Stephen C. Tweedie
Thu, 6 Apr 2000 11:11:31 +0100
On Thu, Apr 06, 2000 at 01:34:49AM -0600, Alan Robertson wrote:
> When you partition into (A,B,E) and (C,D), then A and B have the "good"
> data and quorum, and the (C, D) drbd mirrors are shut down due to lack
> of quorum. They no longer have continuous memory.
Ah, OK. I follow you now --- I was just missing the exact definition
of "continuous memory".
> When the DRBD replicator on C and D restart after gaining quorum in the
> cluster transition, they go into sit_and_cry() mode because neither can
> contact a node which has continuous memory. They have no one with valid
> data to slave from when they restart.
That's a big problem. Complete cluster reboots _do_ happen. Power
supply problems are the main reason (somebody mistook the big red
switch by the door for a light switch, for example). You really
_have_ to deal with that properly. Unfortunately, this is a situation
where multiple faults are depressingly common: if you have a number of
machines that are running 24*265, then the chances are quite high that
on a power cycle, one or more will fail to start up (disks are
notorious for failing in this manner). That just makes things harder.
> What the sequence number method does is allow the data on (A,B) to be
> automatically declared as the newest when they become part of the quorum
> at some point in the future. The continuous memory method needs human
> intervention to know what to do.
Yes. Fortunately, it is possible to hide this kind of detail behind
a decent API: if you can say "I have a resource on nodes X,Y,Z, please
tell me if I have quorum", then the mechanism for determining quorum
can be hidden behind a clean abstraction layer and can be replaced in
the future if necessary.
> Of course, if you add or remove nodes to the cluster, then the "memory"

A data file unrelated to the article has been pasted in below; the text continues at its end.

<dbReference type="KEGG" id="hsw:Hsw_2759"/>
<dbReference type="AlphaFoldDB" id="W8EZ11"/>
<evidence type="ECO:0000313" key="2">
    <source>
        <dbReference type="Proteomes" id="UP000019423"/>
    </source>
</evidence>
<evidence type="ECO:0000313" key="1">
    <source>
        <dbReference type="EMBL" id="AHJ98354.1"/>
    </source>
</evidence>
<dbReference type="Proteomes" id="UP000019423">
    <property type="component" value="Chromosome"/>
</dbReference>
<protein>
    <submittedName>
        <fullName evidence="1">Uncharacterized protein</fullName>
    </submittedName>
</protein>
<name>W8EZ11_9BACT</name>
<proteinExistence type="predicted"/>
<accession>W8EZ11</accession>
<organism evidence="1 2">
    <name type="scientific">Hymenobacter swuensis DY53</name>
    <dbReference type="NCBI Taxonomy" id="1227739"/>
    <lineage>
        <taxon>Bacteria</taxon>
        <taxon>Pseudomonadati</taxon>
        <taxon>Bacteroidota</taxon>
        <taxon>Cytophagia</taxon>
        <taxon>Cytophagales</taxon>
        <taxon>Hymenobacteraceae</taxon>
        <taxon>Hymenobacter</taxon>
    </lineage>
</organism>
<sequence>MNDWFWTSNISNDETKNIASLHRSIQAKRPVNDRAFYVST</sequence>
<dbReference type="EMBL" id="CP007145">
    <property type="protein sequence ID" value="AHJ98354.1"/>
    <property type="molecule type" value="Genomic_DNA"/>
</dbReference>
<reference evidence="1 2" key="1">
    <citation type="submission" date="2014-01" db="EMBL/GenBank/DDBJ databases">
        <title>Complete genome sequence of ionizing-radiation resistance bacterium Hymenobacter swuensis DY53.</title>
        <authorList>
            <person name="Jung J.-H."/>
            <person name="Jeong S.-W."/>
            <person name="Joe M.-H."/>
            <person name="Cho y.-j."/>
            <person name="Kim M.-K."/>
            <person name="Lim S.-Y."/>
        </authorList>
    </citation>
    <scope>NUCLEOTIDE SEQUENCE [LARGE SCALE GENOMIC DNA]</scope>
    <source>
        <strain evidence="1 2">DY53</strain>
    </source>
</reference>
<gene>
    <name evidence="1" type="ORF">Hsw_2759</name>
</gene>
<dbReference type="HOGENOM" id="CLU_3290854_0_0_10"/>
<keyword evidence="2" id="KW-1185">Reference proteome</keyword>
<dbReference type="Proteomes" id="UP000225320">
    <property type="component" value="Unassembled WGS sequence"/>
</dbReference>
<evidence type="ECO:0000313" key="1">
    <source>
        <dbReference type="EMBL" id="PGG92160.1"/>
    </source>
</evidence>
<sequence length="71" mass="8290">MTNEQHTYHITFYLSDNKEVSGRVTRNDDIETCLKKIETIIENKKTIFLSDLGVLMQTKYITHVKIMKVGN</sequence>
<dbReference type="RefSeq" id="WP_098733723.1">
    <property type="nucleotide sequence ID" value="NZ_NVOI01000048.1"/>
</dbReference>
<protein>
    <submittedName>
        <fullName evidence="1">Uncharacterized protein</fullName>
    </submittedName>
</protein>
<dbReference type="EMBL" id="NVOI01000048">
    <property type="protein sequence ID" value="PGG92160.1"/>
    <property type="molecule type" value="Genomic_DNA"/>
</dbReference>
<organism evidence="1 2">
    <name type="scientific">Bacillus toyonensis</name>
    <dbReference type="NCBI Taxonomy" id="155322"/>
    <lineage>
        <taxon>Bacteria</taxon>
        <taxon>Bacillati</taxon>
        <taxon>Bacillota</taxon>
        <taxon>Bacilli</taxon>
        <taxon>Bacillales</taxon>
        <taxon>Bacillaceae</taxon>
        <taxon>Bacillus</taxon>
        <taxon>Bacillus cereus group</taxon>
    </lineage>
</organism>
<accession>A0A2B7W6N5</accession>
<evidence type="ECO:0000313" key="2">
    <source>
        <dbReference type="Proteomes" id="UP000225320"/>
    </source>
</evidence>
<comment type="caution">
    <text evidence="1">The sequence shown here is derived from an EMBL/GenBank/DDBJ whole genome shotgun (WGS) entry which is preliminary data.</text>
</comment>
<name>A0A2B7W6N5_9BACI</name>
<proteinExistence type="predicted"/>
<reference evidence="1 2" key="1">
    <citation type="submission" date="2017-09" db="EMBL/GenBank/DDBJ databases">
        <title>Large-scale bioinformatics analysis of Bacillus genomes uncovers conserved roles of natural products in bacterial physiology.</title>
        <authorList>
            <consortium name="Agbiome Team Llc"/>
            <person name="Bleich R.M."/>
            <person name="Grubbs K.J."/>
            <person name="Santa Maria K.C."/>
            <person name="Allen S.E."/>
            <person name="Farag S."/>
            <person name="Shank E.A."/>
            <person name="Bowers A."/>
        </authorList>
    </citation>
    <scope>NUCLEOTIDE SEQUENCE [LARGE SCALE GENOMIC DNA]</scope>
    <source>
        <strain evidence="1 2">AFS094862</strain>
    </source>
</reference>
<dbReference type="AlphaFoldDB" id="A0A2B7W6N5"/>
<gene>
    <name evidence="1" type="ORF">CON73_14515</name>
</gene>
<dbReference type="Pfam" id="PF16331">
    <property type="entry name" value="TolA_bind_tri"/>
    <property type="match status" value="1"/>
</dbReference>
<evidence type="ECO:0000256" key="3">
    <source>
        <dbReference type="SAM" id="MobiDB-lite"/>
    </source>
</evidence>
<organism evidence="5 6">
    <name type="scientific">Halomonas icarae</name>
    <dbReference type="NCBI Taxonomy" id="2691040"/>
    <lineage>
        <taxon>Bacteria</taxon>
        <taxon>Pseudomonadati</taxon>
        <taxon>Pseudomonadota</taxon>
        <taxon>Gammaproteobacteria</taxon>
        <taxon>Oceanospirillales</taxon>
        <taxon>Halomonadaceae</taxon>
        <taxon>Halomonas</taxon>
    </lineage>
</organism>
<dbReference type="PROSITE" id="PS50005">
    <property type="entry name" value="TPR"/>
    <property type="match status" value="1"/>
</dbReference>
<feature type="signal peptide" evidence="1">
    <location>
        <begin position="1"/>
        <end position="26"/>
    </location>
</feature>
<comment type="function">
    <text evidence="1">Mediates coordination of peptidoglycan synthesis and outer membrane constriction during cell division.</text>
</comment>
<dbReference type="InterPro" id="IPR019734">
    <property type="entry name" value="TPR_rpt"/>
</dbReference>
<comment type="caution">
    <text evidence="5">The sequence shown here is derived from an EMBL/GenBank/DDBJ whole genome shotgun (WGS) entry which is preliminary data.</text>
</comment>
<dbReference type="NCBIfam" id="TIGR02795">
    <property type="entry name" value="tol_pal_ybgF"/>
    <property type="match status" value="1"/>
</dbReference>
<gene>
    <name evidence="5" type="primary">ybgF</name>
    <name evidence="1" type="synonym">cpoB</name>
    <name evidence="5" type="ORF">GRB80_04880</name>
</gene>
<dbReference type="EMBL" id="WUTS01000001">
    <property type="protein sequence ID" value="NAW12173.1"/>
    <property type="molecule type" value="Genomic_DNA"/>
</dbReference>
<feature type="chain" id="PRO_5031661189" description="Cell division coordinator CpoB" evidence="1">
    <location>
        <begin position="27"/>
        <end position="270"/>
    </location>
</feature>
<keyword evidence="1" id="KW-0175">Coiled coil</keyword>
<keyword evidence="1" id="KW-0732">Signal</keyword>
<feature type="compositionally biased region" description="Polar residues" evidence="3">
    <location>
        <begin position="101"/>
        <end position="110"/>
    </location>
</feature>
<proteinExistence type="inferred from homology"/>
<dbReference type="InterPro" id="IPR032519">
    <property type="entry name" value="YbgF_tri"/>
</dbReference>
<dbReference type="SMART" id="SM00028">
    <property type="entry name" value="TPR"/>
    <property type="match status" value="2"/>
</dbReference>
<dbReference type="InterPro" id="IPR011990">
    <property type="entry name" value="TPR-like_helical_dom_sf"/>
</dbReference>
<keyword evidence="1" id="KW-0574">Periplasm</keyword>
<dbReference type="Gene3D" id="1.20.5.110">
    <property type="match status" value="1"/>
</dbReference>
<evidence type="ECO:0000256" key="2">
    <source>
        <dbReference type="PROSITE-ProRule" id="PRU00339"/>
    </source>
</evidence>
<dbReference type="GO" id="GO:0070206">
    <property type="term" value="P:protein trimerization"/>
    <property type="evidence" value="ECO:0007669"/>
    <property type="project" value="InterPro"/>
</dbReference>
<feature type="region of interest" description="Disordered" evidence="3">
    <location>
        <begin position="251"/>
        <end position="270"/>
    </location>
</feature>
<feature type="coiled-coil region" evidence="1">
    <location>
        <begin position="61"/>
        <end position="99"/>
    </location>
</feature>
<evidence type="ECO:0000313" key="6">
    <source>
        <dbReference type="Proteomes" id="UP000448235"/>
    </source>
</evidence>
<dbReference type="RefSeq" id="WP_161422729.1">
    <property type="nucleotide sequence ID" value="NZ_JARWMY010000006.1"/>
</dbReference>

> of the last, best sequence number becomes tricky to handle, because you
> want to make sure that you know that a number of machines which would
> have constituted a majority under the old cluster size all agree that
> this is the best data.
My quorum design deals with changing the cluster size very cleanly.
That was an important part of the design (I want to be able to add
nodes to the quorum database as automatically as possible as the admin
adds machines to the cluster).
Basically, the quorum database cannot be modified unless you have
quorum. That one provision makes the implementation enormously more
simple. The entire quorum database is replicated on all voting nodes.
If you want to expand the cluster, you first of all need to add the
new node to the quorum database. Only once that operation is complete
can the node join in quorum.
> If you have a flaky piece of hardware, one of
> the more likely things to do is to reconfigure the cluster to take it
> out, so that you can keep quorum, and keep the cluster running... This
> complicates the voting.
A node which is in the cluster can adjust the number of votes it has,
as long as we have quorum. In particular, it can adjust its votes down
to zero before leaving the cluster. (There's a subtle difference
between having a contribution of zero votes and having no vote at all:
all contributing nodes are expected to replicate the quorum database,
even those whose votes are zero, so we don't have to adjust the
replicator list for the quorum database when we abdicate a vote on
a node which is about to leave the cluster for maintenance.)
> Perhaps human intervention is required for this
Human intervention is required to know when to do this. A normal
reboot of a node should not try to return votes if we expect the
node to come back immediately, as the more votes we lose in this
manner, the greater the chance that a fault happens which loses
quorum (and remember, a node which has abdicated its vote cannot
restore quorum when it returns to the cluster). However, if a
node is expected to be offline for some time, then the admin may
well want its vote to be ommitted from quorum calculations. That
decision should be up to the admin. The actual mechanics of
doing quorum can be done automatically in either case.
> The nice thing about the continuous memory method is that it's simple,
> and the cluster manager doesn't have to know or do anything special for
> a drbd resource, or know anything about the drbd topology.
Yes, but it has the disadvantage that it isn't highly available. :-)
> In this
> sense, it's a cleaner design. Too bad it requires human intervention in
> a few more (hopefully rare) cases.
Cluster reboots are not rare. Think of the simple cases: a couple of
machines beside each other on a desk sharing the same power cord, and
a cleaner coming into the room and needing a power socket for the